Oil Trades Near 12-Year Low as U.S. Surplus Seen Worsening

Will the Oil Price Collapse Mute Earnings Gains?
  • WTI oil touches $29.93 a barrel, lowest since December 2003
  • Diesel falls to lowest level since 2004, gasoline to 2009 lows

Oil dropped below $30 a barrel in New York for the first time in 12 years on concern that turmoil in China’s markets will curb fuel demand.

West Texas Intermediate crude tumbled to the lowest since December 2003. Concerns that China’s economic growth may slow has soured investors on the prospects for a quick recovery, turning hedge funds the least bullish in five years. A rapid appreciation of the U.S. dollar may send Brent, the global oil benchmark, to as low as $20 a barrel, Morgan Stanley said.

"The $20 number is something you have to talk about," Ed Morse, Citigroup managing director and global head of commodities research, said at conference in Calgary. "When you’ve seen a $10 price slide and WTI is trading just slightly above $30, the likelihood is fairly great. "

Oil extended a 70 percent drop since June 2014 as volatility in Chinese markets fueled a rout in global equities and U.S. supplies remained more than 120 million barrels above the five-year average. Iran is planning to add new barrels to an already glutted global market. The Saudi Arabian Oil Co., the world’s biggest crude exporter, confirmed on Jan. 8 it was studying options for a share sale.

WTI for February delivery fell 97 cents, or 3.1 percent, to close at $30.44 a barrel on the New York Mercantile Exchange. It was the lowest settlement since Dec. 1, 2003. The contract touched $29.93, the lowest intraday price since Dec. 2, 2003. Total volume traded was 47 percent above the 100-day average at 4:54 p.m.

Prices were little changed from the close after the API was said to report U.S. crude supplies fell 3.9 million barrels last week while fuel stockpiles climbed. WTI traded at $30.62 at 4:49 p.m.

Volatile Market

QuickTake Oil Prices

Brent for February settlement decreased 69 cents, or 2.2 percent, to $30.86 a barrel on the London-based ICE Futures Europe exchange. It was the lowest close since April 2004. The European benchmark crude closed at a 42 cent premium to WTI.

The CBOE Crude Oil Volatility Index, a gauge of anticipated swings in U.S. crude prices, rose Tuesday to the highest since 2009.

Oil’s rout sent energy equities lower. The Standard & Poor’s 500 Oil & Gas Exploration and Production Index dropped 1.9 percent to the lowest level since March 2009. Williams Cos., a pipeline company, dropped 12 percent, making it the worst performer on the S&P 500.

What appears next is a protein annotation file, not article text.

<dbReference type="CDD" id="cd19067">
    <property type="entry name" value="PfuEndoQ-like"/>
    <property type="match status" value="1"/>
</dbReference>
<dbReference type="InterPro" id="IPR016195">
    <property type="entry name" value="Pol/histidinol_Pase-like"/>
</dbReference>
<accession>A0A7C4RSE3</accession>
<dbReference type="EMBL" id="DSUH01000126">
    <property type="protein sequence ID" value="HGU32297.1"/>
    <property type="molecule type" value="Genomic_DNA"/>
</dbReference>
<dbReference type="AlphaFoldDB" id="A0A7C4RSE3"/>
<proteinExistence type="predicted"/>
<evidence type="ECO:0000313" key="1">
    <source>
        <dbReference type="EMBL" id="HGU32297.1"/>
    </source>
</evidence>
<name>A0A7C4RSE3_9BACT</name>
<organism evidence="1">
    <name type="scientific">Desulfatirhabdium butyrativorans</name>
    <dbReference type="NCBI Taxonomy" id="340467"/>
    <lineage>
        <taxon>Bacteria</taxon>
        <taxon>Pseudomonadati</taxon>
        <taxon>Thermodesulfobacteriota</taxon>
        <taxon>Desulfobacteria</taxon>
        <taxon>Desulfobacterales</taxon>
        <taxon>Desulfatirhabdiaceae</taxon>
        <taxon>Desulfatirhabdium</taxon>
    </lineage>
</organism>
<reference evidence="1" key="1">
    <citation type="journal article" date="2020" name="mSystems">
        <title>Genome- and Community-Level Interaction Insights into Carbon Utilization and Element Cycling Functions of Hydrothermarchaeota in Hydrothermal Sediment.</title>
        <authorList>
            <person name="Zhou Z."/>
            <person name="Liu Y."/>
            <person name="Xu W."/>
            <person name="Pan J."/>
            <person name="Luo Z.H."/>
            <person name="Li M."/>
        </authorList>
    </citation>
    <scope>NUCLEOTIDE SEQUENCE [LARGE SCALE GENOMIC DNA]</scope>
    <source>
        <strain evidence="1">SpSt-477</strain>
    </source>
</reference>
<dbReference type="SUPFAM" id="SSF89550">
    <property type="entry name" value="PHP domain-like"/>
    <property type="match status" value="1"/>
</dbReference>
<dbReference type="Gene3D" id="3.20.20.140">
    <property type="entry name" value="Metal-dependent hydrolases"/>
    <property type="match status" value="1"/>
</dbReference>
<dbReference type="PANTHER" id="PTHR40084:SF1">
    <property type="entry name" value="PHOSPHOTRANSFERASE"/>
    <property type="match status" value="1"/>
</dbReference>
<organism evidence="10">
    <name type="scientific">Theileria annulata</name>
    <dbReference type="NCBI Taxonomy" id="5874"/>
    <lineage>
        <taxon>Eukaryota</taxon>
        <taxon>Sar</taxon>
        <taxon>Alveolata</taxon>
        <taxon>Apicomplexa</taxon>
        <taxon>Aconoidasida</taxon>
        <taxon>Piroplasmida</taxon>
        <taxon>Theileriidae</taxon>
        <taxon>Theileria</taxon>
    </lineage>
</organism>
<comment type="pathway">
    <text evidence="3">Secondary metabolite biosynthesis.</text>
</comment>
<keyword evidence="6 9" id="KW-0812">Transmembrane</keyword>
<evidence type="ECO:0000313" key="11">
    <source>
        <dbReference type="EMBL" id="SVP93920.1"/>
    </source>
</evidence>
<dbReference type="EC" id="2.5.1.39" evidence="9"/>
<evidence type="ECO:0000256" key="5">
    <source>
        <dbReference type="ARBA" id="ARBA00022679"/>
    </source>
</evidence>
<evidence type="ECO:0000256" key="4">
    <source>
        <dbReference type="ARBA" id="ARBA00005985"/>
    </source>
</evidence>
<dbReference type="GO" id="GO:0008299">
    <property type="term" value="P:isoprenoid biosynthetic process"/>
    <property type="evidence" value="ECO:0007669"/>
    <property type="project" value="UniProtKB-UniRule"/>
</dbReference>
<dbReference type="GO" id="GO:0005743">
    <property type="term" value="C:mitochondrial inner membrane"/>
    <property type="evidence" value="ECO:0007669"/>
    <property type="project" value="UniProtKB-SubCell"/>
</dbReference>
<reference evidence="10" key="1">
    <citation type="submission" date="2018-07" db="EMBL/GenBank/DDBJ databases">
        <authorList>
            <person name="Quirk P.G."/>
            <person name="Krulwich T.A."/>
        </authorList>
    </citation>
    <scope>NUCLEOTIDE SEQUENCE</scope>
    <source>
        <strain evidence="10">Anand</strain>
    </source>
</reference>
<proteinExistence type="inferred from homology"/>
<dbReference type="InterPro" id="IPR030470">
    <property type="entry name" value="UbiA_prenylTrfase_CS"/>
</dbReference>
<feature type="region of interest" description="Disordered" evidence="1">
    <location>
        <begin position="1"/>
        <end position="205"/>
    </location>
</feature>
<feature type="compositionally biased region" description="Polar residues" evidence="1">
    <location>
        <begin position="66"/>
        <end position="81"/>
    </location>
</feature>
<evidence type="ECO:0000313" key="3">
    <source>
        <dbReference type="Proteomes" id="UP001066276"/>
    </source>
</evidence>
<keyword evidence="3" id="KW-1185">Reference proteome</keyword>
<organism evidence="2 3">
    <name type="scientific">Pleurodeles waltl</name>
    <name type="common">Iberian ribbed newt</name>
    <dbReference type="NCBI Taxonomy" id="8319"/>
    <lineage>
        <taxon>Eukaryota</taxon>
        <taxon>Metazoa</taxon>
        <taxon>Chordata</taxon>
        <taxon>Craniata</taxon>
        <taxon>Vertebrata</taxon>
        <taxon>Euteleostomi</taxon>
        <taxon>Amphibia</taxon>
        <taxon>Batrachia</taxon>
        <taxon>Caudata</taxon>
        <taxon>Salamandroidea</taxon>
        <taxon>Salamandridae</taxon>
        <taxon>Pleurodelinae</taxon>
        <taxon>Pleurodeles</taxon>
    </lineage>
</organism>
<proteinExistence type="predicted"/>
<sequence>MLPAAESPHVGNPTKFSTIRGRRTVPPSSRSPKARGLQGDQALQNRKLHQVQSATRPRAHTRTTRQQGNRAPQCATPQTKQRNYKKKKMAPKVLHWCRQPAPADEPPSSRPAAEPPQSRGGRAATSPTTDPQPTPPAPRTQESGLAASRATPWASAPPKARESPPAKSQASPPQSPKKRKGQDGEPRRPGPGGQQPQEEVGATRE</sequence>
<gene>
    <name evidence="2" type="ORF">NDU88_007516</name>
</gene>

"It’s hard to be optimistic over the short term when you have as much inventory being put into storage as we’ve seen happening right now and when Iran is going to put a significant amount of oil onto the market,” Morse said.

Ample Stockpiles

U.S. crude stockpiles probably rose 2 million barrels last week, a Bloomberg survey showed before a report from the Energy Information Administration Wednesday. Gasoline inventories increased 2.5 million barrels in the week ended Jan. 8, the survey shows. Analysts project that supplies of distillate fuel, a category that includes heating oil and diesel, climbed 1.5 million barrels.

Fuel prices dropped to new lows. Gasoline for February delivery dropped 2.5 percent to $1.0848 a gallon, the lowest close since February 2009. Diesel for February delivery decreased 2.4 percent to settle at 99.01 cents, the lowest since June 2004.

Oil is particularly leveraged to the dollar and may fall between 10 to 25 percent if the currency gains 5 percent, Morgan Stanley analysts including Adam Longson said in a research note dated Monday. Societe Generale SA cut its average 2016 Brent forecast to $42.50 a barrel from $53.75 on Monday, while Bank of America Corp. trimmed its forecast to $46 a barrel from $50.

Crude also fell as the U.S. dollar strengthened, diminishing the appeal of commodities denominated in the currency. The Bloomberg Commodity Index, a gauge of 22 raw materials, slumped to the lowest level since 1999.

"There are no technicals holding up the price so we’re looking at a falling knife," said Jason Schenker, president of Prestige Economics LLC in Austin, Texas. "Concern about global economic sentiment and dollar strength are continuing to weigh on the market."

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